Monday, October 15, 2007

In Search of Neil Simon

"A feminine ending" at Playwrights Horizons, October 12, 2007

Sarah Treem's new play has made its off-Broadway debut in the Peter Jay Sharp Theatre at Playwrights Horizons. The story is somehow familiar, despite her efforts to thrust a musical concept of gender assignments over it.

Amanda (Gillian Jacobs), a composer has managed to land Jack (Alec Beard), a narcissistic rock singer on the verge of significant fame and fortune. He's really hot (he really is!) and she confuses her thrill that he's even noticed her with love. He's not really that bright, though, so there's a strong "need" factor to seal the attraction and they plan to marry. Amanda's mother Kim (Marsha Mason) won't show any signs of approval or support for the wedding, constantly calling to distract Amanda with her own manic minutiae. She capitalizes on Amanda's insecurity when Jack heads out for a power dinner with his agent and a record producer, dragging her home to help Kim pack up to leave Amanda's father, David (Richard Masur). Of course her first (only?) boyfriend from high school, Billy (Joe Paulik) now lives next door and pops up to throw the plot contrivance into the works. Too bad the plot turn doesn't make more sense.

As Amanda, Gillian Jacobs is pretty in that average sort of way. The show was still in previews the night I saw it, so some of the slight discomfort I felt in many of her line deliveries will hopefully iron themselves out over the next few performances. I was more distracted by her permanent-slightly-bent-at-the-waist posture, which made little sense for a character whose musical background began with the oboe, and proceeded to the piano (good posture is required for both instruments). Plus as a composer, one might presume a bit of conducting along the way would have softened the repeated karate-shop gestures with which she punctuated her lines. Her Amanda was a bit whiny, too, never able to command the attention she desperately sought, and only of late began to ask for.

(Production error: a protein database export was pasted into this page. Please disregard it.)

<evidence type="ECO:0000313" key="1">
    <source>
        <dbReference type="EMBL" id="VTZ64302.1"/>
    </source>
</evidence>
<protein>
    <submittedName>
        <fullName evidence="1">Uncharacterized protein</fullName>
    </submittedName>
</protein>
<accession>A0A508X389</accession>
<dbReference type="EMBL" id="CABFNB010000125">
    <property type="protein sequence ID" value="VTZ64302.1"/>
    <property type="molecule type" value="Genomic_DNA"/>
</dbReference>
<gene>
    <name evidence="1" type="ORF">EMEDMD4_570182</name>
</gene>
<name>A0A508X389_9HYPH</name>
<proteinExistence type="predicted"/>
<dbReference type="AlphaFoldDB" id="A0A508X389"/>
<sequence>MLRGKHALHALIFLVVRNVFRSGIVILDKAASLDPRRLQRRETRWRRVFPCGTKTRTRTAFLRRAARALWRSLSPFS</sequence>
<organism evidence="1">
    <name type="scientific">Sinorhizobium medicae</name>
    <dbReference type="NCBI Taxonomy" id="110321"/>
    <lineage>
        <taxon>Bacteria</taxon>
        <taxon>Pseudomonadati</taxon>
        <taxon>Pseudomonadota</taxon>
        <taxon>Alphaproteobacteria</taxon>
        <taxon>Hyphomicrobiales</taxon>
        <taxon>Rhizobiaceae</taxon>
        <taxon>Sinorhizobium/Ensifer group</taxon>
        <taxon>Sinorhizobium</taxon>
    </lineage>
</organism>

Marsha Mason, Kim could be any of the Neil Simon women he wrote for her. Her last prominent acting role was that of Martin Crane's girlfriend Sherry in "Frasier." I was disappointed not to see something more specific than this middle-aged Goodbye Girl/Chapter Two/Gingerbread Lady (Only When I Laugh). Her Kim is nothing new to the world of middle aged female characters who finally have "had enough" and want to start new. The revelation that she gave up an art career to raise Amanda comes too little too late to make her more interesting.

Richard Masur's David also struggle to find a third dimension. He's all smiles, nods and uh huhs of agreement without listening to a word. He knows that Kim has been unhappy, but has counted on her inability to act for most of their marriage. Mr. Masur has a nice moment when he explains to Amanda that life isn't fair, but luckily it doesn't really matter in the end.

Joe Paulik seems to be having the most fun in his quirky portrayal of Billy. Now a mail carrier, he gets to reveal some mental instability in his family that seems to have been passed right along. It's not quite Tourette's, but he does have a grand time with outbursts and shouts.

Ms. Treem's writing holds some bizarre twists in language, with the odd expletive and non-sequitur showing up from time to time.

Under the direction of Blair Brown, it feels like this play might have benefited from just one more workshop before this full-scale production. She has elicited some nice moments here and there, but there are still many gaps remaining. Operationally, the choreography of set changes and transitions work nicely, but it's the moments in between that need another look.

Speaking of, it is Cameron Anderson's thoughtful and detailed sets that bring this play to life. From the overscaled piano string backdrop, to the paneled den of Amanda's parents which reminded me of the back of an upright piano, to the Rorschach print orchard flats, the warmth was ever present. Ben Stanton's lighting complimented nicely.

See the post below for ticket discounts.

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